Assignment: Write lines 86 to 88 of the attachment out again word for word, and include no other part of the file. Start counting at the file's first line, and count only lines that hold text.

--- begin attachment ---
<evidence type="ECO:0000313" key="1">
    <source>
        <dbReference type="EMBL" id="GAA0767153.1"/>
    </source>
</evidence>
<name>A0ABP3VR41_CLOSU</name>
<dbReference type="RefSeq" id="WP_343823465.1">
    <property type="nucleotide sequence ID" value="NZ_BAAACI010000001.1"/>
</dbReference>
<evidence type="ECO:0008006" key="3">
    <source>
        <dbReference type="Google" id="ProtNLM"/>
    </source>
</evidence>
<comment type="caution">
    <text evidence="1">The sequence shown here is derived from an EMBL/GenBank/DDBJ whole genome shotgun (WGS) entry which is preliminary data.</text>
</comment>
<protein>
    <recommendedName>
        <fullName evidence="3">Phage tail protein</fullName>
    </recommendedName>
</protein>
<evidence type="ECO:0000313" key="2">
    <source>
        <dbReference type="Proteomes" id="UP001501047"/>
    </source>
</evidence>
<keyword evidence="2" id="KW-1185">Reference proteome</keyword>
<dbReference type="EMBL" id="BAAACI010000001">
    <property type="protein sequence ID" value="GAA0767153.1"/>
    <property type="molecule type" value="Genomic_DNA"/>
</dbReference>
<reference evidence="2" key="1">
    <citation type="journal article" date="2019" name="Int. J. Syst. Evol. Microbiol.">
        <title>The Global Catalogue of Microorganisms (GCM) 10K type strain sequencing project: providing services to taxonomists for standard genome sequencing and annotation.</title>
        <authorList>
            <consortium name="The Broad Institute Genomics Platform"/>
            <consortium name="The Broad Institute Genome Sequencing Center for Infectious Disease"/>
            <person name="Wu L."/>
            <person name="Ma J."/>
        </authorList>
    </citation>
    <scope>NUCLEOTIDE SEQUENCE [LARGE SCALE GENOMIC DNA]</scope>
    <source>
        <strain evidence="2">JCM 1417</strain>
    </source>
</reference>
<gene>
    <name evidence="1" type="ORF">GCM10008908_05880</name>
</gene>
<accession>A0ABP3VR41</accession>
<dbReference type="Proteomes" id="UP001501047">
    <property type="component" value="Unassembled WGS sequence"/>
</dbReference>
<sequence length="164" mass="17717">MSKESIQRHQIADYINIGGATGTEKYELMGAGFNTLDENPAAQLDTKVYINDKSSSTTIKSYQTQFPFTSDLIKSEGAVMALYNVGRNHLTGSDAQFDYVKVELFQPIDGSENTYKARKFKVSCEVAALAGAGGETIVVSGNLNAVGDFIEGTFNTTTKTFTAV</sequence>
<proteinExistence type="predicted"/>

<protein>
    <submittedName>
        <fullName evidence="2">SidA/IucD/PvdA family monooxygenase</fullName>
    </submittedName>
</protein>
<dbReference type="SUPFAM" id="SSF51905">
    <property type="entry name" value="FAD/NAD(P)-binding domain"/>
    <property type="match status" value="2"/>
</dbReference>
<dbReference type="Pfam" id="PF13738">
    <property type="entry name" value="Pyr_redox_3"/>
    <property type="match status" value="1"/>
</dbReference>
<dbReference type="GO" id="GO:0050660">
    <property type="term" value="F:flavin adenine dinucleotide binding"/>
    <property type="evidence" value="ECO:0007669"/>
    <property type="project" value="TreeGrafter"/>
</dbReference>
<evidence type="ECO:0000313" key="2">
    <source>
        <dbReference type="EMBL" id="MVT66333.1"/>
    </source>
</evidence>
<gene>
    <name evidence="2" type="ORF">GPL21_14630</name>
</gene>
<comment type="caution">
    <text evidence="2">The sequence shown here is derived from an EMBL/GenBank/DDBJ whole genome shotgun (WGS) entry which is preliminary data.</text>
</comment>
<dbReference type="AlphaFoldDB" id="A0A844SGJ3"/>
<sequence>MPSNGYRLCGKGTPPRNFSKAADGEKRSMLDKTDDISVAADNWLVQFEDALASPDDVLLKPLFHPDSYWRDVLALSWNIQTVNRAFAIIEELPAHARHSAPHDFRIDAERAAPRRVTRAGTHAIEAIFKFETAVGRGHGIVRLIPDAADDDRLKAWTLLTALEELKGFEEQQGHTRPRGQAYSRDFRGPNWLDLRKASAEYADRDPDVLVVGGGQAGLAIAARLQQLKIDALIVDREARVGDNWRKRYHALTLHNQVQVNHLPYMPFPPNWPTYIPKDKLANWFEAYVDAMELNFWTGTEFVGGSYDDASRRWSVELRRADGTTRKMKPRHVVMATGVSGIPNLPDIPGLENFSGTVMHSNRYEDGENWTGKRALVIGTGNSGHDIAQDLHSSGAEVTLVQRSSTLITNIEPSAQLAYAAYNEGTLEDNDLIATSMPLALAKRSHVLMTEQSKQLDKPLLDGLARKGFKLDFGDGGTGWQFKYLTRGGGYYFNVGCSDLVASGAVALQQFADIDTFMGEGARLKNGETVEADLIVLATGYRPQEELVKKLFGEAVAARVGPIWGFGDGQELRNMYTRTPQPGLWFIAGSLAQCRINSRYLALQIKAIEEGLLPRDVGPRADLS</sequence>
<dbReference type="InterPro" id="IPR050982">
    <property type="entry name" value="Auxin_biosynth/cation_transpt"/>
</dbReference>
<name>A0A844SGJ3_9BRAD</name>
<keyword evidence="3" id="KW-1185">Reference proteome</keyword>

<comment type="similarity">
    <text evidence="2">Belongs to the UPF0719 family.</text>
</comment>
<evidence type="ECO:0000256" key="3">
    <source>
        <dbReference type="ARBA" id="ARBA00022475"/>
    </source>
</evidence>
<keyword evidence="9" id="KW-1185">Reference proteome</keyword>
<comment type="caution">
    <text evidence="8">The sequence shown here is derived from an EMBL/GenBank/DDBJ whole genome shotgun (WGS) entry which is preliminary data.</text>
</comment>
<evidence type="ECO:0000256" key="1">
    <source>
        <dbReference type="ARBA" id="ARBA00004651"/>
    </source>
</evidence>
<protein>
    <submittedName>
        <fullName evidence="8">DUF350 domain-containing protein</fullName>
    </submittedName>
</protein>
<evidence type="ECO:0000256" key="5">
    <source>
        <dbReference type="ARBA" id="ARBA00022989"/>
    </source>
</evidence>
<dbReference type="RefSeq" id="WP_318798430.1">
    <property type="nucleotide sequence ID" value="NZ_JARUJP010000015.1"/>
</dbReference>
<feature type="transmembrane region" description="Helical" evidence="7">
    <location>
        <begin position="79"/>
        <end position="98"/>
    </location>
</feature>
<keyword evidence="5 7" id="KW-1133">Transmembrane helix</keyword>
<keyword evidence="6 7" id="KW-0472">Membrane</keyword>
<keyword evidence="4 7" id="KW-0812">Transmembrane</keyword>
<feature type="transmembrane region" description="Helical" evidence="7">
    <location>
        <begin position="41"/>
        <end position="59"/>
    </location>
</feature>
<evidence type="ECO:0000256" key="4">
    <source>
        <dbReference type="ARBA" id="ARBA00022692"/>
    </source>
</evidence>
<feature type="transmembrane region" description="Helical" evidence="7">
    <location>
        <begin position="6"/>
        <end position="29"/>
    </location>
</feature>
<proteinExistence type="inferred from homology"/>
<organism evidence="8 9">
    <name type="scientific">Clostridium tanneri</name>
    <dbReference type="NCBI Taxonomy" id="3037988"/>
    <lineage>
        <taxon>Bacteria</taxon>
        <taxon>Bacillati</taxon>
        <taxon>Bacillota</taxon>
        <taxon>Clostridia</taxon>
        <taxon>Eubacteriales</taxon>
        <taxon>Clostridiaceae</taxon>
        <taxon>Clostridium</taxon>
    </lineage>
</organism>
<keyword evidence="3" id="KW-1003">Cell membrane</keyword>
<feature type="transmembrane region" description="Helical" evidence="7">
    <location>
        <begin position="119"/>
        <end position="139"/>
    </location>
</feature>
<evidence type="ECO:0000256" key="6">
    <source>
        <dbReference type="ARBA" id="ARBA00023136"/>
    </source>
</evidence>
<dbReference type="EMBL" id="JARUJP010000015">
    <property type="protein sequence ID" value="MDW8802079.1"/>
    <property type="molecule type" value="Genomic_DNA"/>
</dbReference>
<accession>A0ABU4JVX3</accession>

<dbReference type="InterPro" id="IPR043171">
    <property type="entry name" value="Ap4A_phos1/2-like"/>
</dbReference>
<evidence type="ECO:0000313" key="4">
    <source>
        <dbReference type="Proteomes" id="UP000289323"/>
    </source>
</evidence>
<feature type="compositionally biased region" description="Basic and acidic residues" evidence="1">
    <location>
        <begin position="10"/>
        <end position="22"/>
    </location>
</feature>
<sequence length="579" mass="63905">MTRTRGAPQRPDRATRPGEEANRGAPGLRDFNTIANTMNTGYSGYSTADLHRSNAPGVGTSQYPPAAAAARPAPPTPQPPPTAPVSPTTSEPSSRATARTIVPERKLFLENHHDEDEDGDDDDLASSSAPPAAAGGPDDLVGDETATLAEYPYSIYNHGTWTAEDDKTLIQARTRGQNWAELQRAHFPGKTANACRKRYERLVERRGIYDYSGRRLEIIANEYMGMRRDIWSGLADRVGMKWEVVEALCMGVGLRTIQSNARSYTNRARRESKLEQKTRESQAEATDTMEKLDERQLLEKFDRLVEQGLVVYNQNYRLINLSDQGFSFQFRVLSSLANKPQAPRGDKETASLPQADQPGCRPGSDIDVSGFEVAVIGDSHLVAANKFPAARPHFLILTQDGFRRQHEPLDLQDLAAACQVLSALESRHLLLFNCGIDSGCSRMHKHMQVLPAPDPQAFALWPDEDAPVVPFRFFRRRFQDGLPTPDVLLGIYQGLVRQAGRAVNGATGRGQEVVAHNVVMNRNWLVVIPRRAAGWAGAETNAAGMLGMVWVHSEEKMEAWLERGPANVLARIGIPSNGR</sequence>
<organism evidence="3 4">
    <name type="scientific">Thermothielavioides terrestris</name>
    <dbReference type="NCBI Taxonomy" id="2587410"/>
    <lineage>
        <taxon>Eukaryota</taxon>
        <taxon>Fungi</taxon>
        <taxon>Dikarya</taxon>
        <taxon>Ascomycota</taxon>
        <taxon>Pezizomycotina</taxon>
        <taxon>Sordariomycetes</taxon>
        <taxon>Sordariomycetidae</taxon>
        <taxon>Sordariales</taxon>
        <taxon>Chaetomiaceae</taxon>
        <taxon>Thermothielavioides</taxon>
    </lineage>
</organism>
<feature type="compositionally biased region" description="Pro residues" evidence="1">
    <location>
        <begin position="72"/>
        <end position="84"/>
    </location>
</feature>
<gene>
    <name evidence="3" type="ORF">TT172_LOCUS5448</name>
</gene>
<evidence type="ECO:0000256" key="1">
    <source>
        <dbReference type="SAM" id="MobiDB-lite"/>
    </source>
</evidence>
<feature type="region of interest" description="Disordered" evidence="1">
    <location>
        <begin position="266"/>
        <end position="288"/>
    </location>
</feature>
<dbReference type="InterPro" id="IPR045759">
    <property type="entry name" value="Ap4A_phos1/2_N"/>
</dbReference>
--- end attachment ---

<dbReference type="AlphaFoldDB" id="A0A844SGJ3"/>
<sequence>MPSNGYRLCGKGTPPRNFSKAADGEKRSMLDKTDDISVAADNWLVQFEDALASPDDVLLKPLFHPDSYWRDVLALSWNIQTVNRAFAIIEELPAHARHSAPHDFRIDAERAAPRRVTRAGTHAIEAIFKFETAVGRGHGIVRLIPDAADDDRLKAWTLLTALEELKGFEEQQGHTRPRGQAYSRDFRGPNWLDLRKASAEYADRDPDVLVVGGGQAGLAIAARLQQLKIDALIVDREARVGDNWRKRYHALTLHNQVQVNHLPYMPFPPNWPTYIPKDKLANWFEAYVDAMELNFWTGTEFVGGSYDDASRRWSVELRRADGTTRKMKPRHVVMATGVSGIPNLPDIPGLENFSGTVMHSNRYEDGENWTGKRALVIGTGNSGHDIAQDLHSSGAEVTLVQRSSTLITNIEPSAQLAYAAYNEGTLEDNDLIATSMPLALAKRSHVLMTEQSKQLDKPLLDGLARKGFKLDFGDGGTGWQFKYLTRGGGYYFNVGCSDLVASGAVALQQFADIDTFMGEGARLKNGETVEADLIVLATGYRPQEELVKKLFGEAVAARVGPIWGFGDGQELRNMYTRTPQPGLWFIAGSLAQCRINSRYLALQIKAIEEGLLPRDVGPRADLS</sequence>
<dbReference type="InterPro" id="IPR050982">